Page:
As in Dostoevsky’s story, the film’s protagonist, Mario (Marcello Mastroianni at his least dissipated), is an aimless young man living in a cheap rented room. He claims to have a job, but we never see him at it. The real business of his life appears to be roaming the streets at night alone, and it is while engaged in this activity that he has a chance encounter with Natalia (Maria Schell), who comes from a once-wealthy Slavic family but now lives in near-poverty with her deeply traditional grandmother. Herself deeply traditional but buckling under the pressure of her repressed sexuality, Natalia nearly breaks a date with Mario because she does not want him to think she is the kind of girl who makes dates with strange men. In flashback, the film recounts how Natalia was courted, very properly, by a handsome boarder (Jean Marais) simply credited as l’inquilino; in one scene, he asks the grandmother’s permission to accompany her and Natalia to a performance of Rossini’s The Barber of Seville (Il barbiere di Siviglia, 1816). Then, suddenly and without explanation, the boarder skips town for a year, telling Natalia before he leaves that she is under no obligation to wait for him. Now he is back but has not contacted Natalia. She asks Mario (who has already fallen in love with her) to deliver a letter to the boarder, but he tears it up and throws it in a canal.
Visconti’s porous framings (this was his first film in widescreen) and Giuseppe Rotunno’s deep-focus cinematography emphasize the social context of the story. When Mario takes Natalia to a beatnik café – the sequence in the film that most vividly portrays the dynamism of postwar modernity – Visconti pushes Mario and Natalia to the side of the frame, juxtaposing the two of them seated at a table with the lively beatnik dancers. Why then did Visconti shoot the film, which is largely set in exteriors, entirely on a massive soundstage at Cinecittà? From a purely technical standpoint, the film stocks of the period would have made nighttime shooting on location extremely difficult, if not impossible. But more to the point, studio shooting lends the film a stylized, theatrical ambiance, recalling the poetic realism of prewar French cinema – and indeed, Visconti’s first gig in the film industry was as an assistant director to Jean Renoir on Partie de compagne (filmed in 1936 but not released until a decade later). In the film’s most disorientingly anti-illusionistic sequence, Visconti pans from Natalia talking with Mario on the street to the boarder walking into her grandmother’s house, the movement of the camera bridging past and present, interior and exterior, day and night, objective reality and subjective perception. Then, to cap it off, a reverse-angle reveals Natalia, not where we expect her to be (i.e., sitting with Mario in the present), but sitting next to her grandmother in the past, shifting from the subjective register to what Jean Mitry calls the “semi-subjective” (the scene represents Natalia’s memory but the camera does not identify exclusively with her optical point of view) (cited in Keating 2019: 25-26). Visconti underscores the story’s opposition of tradition and modernity by filming the movie in an anachronistic, pre-Neorealist style.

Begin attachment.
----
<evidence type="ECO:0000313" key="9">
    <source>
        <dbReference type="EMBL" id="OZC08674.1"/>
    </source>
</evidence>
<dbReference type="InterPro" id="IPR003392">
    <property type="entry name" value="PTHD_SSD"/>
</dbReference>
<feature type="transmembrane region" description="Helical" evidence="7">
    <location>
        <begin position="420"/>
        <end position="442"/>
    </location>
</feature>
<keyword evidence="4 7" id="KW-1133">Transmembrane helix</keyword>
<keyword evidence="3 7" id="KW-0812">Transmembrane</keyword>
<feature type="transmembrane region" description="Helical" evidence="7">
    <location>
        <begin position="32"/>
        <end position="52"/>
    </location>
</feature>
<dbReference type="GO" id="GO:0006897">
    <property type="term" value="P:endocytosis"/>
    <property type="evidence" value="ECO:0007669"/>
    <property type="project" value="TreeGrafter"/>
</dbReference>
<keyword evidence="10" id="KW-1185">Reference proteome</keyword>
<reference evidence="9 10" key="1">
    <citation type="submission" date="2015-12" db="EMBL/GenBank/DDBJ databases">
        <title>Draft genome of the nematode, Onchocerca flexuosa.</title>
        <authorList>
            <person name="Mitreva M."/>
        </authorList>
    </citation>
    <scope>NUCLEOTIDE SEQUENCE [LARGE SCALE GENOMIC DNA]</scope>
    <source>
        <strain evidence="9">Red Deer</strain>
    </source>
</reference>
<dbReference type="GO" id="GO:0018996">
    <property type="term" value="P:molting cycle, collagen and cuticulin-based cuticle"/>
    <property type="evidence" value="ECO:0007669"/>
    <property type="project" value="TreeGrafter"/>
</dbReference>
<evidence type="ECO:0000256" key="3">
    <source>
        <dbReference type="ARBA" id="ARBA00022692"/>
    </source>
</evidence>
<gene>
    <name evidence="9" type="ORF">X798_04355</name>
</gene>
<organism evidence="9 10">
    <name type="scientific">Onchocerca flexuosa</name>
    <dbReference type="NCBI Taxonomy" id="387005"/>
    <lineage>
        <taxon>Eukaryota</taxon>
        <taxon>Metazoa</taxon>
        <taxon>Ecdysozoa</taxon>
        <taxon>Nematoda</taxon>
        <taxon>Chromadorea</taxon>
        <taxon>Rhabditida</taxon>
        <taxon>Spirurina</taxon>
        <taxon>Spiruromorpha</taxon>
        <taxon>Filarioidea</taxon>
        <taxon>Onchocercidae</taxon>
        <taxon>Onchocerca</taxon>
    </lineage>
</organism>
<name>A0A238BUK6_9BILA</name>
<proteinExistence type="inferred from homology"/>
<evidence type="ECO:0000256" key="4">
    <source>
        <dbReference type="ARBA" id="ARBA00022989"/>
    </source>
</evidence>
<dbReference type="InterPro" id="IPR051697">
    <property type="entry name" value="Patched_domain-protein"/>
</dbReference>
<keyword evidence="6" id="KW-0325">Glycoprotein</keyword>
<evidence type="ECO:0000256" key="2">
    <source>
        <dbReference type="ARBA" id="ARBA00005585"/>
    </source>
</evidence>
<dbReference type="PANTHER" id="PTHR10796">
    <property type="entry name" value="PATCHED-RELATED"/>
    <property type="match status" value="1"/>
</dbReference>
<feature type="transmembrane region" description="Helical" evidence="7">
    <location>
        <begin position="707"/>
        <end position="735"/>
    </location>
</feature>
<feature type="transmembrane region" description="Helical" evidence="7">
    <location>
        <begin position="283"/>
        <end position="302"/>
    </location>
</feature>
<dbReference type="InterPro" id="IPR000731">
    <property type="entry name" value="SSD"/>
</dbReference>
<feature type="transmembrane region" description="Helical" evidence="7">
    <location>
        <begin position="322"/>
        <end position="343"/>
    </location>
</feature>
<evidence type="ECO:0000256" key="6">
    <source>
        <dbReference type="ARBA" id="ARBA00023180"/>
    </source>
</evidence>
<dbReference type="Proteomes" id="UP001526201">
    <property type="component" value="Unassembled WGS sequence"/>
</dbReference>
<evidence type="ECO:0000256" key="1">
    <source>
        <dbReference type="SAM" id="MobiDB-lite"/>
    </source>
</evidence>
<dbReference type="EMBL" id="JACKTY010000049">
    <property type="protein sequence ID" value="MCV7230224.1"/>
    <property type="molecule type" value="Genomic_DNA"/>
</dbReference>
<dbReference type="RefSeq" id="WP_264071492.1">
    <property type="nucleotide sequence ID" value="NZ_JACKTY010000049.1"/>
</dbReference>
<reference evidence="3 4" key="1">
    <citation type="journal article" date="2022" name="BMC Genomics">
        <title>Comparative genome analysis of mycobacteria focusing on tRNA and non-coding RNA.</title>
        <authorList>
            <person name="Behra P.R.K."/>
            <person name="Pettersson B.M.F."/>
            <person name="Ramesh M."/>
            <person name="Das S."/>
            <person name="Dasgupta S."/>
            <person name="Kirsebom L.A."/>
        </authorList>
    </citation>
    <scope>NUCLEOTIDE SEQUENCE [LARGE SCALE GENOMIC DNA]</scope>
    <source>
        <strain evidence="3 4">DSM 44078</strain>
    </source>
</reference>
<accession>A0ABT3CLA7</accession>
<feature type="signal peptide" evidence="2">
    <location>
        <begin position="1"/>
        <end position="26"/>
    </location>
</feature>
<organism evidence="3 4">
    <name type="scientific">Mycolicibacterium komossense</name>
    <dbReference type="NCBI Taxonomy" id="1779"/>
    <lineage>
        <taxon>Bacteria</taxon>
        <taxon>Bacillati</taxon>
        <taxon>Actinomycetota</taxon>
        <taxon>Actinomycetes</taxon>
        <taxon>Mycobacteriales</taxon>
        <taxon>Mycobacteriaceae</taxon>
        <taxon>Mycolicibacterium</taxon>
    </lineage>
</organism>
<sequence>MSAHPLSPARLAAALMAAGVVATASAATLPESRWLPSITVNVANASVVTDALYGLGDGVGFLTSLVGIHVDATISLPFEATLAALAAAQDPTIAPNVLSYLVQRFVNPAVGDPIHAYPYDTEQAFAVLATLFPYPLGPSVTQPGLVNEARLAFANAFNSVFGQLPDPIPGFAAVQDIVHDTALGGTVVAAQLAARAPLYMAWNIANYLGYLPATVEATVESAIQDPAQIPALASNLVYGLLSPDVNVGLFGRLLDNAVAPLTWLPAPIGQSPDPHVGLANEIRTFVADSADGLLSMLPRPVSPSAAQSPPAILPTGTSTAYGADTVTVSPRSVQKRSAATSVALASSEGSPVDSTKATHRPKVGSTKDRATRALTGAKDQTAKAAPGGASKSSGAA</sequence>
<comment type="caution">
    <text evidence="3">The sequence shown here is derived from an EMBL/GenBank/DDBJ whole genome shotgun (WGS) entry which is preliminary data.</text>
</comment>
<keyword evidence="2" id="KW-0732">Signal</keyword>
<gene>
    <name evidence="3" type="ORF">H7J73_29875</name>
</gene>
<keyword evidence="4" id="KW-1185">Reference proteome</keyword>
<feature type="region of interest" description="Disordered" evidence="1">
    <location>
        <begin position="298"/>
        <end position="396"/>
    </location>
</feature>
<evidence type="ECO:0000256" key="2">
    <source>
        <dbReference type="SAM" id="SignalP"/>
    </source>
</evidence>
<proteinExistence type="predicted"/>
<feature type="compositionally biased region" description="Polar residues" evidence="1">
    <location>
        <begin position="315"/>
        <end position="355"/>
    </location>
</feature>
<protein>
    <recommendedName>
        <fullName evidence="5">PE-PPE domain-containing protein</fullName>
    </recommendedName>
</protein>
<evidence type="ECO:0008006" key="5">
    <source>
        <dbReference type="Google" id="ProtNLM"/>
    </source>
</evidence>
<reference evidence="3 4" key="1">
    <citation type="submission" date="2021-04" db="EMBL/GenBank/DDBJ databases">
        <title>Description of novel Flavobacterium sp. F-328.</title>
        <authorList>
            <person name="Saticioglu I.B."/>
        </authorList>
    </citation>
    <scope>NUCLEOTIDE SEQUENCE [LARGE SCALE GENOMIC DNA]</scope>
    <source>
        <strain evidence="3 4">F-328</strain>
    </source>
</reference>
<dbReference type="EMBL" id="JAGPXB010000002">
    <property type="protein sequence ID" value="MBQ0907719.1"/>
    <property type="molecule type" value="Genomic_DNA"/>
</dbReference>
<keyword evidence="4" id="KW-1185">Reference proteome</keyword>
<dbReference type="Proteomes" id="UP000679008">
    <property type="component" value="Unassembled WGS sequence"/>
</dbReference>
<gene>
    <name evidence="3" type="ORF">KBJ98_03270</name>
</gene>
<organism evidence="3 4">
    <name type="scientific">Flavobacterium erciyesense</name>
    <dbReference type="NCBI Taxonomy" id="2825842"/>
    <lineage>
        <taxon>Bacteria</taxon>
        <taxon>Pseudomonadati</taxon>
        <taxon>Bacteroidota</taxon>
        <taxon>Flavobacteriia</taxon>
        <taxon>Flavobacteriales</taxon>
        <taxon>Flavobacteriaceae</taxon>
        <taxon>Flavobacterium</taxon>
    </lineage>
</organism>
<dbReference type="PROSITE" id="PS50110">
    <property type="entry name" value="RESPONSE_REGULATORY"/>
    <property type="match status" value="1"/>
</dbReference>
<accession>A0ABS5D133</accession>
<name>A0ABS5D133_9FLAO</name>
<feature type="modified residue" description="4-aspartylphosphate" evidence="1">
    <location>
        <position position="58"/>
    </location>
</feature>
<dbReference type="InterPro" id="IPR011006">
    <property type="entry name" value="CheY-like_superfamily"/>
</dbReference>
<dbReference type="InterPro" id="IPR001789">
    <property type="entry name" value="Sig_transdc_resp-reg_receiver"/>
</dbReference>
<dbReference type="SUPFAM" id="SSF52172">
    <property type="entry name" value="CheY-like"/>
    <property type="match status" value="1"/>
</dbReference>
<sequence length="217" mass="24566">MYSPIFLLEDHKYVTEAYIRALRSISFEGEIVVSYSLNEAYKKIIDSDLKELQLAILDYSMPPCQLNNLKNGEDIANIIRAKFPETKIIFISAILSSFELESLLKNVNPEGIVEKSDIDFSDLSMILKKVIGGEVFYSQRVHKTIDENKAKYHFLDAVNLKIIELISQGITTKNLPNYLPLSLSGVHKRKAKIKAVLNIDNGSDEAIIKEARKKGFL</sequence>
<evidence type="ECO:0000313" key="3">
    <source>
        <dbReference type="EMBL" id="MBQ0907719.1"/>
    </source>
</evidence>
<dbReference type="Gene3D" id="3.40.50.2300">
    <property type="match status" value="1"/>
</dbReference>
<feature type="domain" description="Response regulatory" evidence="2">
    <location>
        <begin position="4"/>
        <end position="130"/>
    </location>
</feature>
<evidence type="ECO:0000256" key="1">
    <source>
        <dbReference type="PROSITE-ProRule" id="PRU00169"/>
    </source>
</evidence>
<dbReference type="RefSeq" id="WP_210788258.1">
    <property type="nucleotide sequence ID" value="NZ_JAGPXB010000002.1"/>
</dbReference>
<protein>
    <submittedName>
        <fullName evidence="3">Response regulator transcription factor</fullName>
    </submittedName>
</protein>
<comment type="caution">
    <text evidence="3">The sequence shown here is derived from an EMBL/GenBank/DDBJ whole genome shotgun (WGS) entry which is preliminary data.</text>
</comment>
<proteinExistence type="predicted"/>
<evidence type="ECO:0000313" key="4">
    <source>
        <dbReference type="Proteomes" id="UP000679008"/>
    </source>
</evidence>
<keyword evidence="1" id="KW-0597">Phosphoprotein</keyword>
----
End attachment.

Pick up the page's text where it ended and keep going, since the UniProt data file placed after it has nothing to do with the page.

The film’s final shot, with a defeated Mario walking away from the camera in the company of a stray dog, is so reminiscent of the endings of Neorealist films generally and Umberto D. in particular that it could only have been a knowing citation. Yet the implications of Le notti bianche are arguably even more pessimistic than those of De Sica’s film (though, so far as I know, no one ever accused Visconti of slandering the nation). In the earlier film, the title character chooses not to commit suicide with his dog, Flike, and walks off to an uncertain future. By having Mario walk past the same Esso sign that opened the film, Visconti implies that – having failed to establish a tangible link with tradition in the form of a relationship with Natalia – his future can only be an indefinite continuation of his present. As Marlene Dietrich would tell Orson Welles a year later in Touch of Evil (1958), Mario’s future – by extension, Italy’s – is all used up, and Visconti’s films over the next two decades would become increasingly pervaded with an atmosphere of gloomy decadence as the nation prospered materially while festering spiritually.
Cardullo, Robert. “Vittorio De Sica’s Umberto D. in the Context of Italian Neorealism: Production, Reception, and Precedence.” Cine Forum 33 (2019): 57-80.
Keating, Patrick. The Dynamic Frame: Camera Movement in Classical Cinema. New York: Columbia University Press, 2019.
Nowell-Smith, Geoffrey. “Le notti bianche.” Current: The Criterion Collection, 11 July 2005. https://www.criterion.com/current/posts/374-le-notti-bianche (accessed 15 August 2022).
Thompson, Kristin and David Bordwell. Film Art: An Introduction. 3rd ed. New York: McGraw Hill, 2010.
Wood, Robin. Hollywood from Vietnam to Reagan… and Beyond. New York: Columbia University Press, 2003.
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Unless otherwise noted, all images are screenshots from the film.